U.S. retail sales falter; inflation creeping higher

WASHINGTON (Reuters) - U.S. retail sales fell for a third straight month in February as households cut back on purchases of motor vehicles and other big-ticket items, prompting analysts to downgrade their first-quarter economic growth forecasts.

A woman shops at Brookfield Place in Lower Manhattan in New York City, U.S., December 1, 2017. REUTERS/Brendan McDermid

Despite signs of cooling in consumer spending, inflation pressures are steadily building, which should allow the Federal Reserve to raise interest rates next week. Other data on Wednesday showed underlying producer prices rose solidly in February, driven by strong gains in the cost of services such as hotel accommodation, airline fares and hospital inpatient care.

The sustained decline in retail sales is surprising as consumer confidence is at a more than 17-year high in the wake of a $15 trillion income tax cut package and a labor market that continues to churn out jobs. Economists said consumers boosted spending in the fourth quarter in anticipation of the lower taxes.

“Looking at consumer fundamentals there appears to be nothing sinister going on among America’s households,” said Ellen Zentner, chief economist at Morgan Stanley in New York. “We posit that the anticipation of the widely publicized tax cuts pulled forward spending into the fourth quarter of 2017.”

The Commerce Department said retail sales slipped 0.1 percent last month. January data was revised to show sales dipping 0.1 percent instead of falling 0.3 percent as previously reported. It was the first time since April 2012 that retail sales have declined for three straight months.

Economists polled by Reuters had forecast retail sales rising 0.3 percent in February. Retail sales in February increased 4.0 percent from a year ago.

Excluding automobiles, gasoline, building materials and food services, retail sales edged up 0.1 percent last month after being unchanged in January. These so-called core retail sales correspond most closely with the consumer spending component of gross domestic product.

As a result of the weak core retail sales at the start of the year, economists lowered their first-quarter GDP growth estimates. The Atlanta Fed slashed its forecast to a 1.9 percent annualized rate from a 2.5 percent pace.

Data forecasting firm Macroeconomic Advisers cut its estimate by four-tenths of a percentage point to a 1.7 percent rate, also taking into account revisions to January retail inventory data.

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The economy grew at a 2.5 percent pace in the fourth quarter, the government reported last month. But revisions to December data on construction spending, factory orders and inventories have suggested the fourth-quarter growth estimate could be raised to a 3.1 percent pace. The government will publish its third estimate for fourth-quarter GDP growth later this month.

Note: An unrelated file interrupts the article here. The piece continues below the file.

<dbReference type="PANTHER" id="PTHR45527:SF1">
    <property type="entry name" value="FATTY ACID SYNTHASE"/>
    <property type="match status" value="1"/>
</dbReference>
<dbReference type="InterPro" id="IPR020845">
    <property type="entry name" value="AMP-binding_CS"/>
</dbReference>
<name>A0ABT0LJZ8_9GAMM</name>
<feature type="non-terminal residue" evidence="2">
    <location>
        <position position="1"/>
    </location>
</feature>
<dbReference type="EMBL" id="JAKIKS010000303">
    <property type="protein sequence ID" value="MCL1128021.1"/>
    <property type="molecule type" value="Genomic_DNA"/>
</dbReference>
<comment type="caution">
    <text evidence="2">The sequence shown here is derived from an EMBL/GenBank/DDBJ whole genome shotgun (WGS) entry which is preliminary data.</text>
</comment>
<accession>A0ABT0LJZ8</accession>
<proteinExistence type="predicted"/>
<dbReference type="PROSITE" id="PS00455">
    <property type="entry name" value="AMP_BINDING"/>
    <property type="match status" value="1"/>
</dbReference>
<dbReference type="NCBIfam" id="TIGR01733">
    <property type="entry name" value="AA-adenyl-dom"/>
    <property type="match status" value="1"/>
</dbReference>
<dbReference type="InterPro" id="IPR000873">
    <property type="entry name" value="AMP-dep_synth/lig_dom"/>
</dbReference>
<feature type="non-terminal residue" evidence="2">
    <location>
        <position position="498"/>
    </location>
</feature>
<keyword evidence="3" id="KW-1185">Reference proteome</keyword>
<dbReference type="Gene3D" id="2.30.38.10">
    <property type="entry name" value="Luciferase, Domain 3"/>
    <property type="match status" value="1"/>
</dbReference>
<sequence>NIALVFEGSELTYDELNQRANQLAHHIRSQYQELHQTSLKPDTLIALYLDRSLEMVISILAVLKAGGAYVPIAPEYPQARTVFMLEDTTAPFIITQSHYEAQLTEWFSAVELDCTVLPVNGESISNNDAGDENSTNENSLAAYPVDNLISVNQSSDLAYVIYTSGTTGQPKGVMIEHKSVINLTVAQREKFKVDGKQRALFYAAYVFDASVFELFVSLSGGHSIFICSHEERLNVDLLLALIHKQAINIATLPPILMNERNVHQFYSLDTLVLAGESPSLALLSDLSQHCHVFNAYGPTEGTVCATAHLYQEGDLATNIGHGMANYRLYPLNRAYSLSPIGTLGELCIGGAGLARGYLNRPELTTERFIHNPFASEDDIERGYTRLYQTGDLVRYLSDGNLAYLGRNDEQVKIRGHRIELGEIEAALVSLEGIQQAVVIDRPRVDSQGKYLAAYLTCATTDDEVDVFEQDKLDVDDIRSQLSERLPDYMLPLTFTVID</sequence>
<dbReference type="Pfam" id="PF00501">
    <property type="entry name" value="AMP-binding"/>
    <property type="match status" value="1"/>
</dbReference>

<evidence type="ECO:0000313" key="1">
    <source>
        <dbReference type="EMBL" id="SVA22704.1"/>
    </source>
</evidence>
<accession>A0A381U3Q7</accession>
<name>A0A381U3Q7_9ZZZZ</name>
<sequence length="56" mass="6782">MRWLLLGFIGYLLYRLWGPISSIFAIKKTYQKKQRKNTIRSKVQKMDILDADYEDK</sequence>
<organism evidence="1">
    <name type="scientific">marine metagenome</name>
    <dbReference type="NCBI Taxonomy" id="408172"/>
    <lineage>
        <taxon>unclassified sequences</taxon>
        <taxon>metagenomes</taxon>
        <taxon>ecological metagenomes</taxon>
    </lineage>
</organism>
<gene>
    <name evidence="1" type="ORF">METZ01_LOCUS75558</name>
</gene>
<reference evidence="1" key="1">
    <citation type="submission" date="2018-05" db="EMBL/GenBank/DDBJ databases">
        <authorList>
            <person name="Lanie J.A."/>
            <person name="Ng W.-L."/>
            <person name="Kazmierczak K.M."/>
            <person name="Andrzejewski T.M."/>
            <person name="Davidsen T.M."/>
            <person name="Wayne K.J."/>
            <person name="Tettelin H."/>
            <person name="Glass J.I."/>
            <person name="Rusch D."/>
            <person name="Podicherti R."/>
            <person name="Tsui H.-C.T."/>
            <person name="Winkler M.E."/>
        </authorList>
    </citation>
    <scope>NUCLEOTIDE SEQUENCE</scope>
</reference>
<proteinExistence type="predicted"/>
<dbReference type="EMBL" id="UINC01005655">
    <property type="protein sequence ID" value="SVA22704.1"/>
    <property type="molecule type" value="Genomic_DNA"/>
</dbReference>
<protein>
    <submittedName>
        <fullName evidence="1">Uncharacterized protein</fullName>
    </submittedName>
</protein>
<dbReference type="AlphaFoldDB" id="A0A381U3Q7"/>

In a separate report, the Labor Department said a key measure of underlying producer price pressures that excludes food, energy and trade services rose 0.4 percent last month, matching January’s gain.

That boosted the year-on-year increase in the so-called core PPI to 2.7 percent, the biggest gain since August 2014, from 2.5 percent in January. The increase in underlying wholesale prices supports views that consumer inflation will pick up this year.


“We firmly believe that core consumer price inflation is rising and the March CPI report will be the acid test of that hypothesis,” said John Ryding, chief economist at RDQ Economics in New York.

U.S. financial markets largely shrugged off the weak retail sales report and investors focused instead on the wholesale inflation data. The dollar initially firmed against a basket of currencies before giving up gains to trade little changed.

Prices for U.S. Treasuries rose. Stocks on Wall Street fell, with the Dow Jones Industrial Average .DJI shedding more than 250 points as domestic manufacturers continued to suffer from worries over the impact on trade from tariffs announced last week.

The Fed has forecast three interest rate increases this year. Many economists expect the U.S. central bank will raise its projection to four rate increases because of a robust labor market and firming inflation.

Economists believe that a tightening labor market, weak dollar and fiscal stimulus in the form of the tax cuts and increased government spending will lift inflation toward the Fed’s 2 percent target this year.

The Fed’s preferred inflation measure, the personal consumption expenditures (PCE) price index excluding food and energy, has undershot its target since May 2012.

The massive tax cut package is part of a Tax Cuts and Jobs Act (TCJA), which came into effect in January. Fed officials view the labor market as being near or a little beyond full employment.

The economy added 313,000 jobs in February, giving analysts confidence that retail sales could rebound as soon as April.

“Also keep in mind that most folks’ tax withholding schedules were probably not reduced lower to reflect the TCJA rates until later in February, so that support to consumption may not be apparent until the springtime,” said Michael Feroli, an economist at JPMorgan in New York.

Auto sales fell 0.9 percent in February after a similar drop in January. There were also declines in sales at gasoline stations, furniture, health and personal care and electronics and appliance stores.

But there were some pockets of strength. Sales at building material stores surged 1.9 percent last month. Receipts at clothing stores gained 0.4 percent and sales at online retailers jumped 1.0 percent. Consumers also spent more at restaurants and bars and splurged on sporting goods and hobbies.

Reporting by Lucia Mutikani; Editing by Andrea Ricci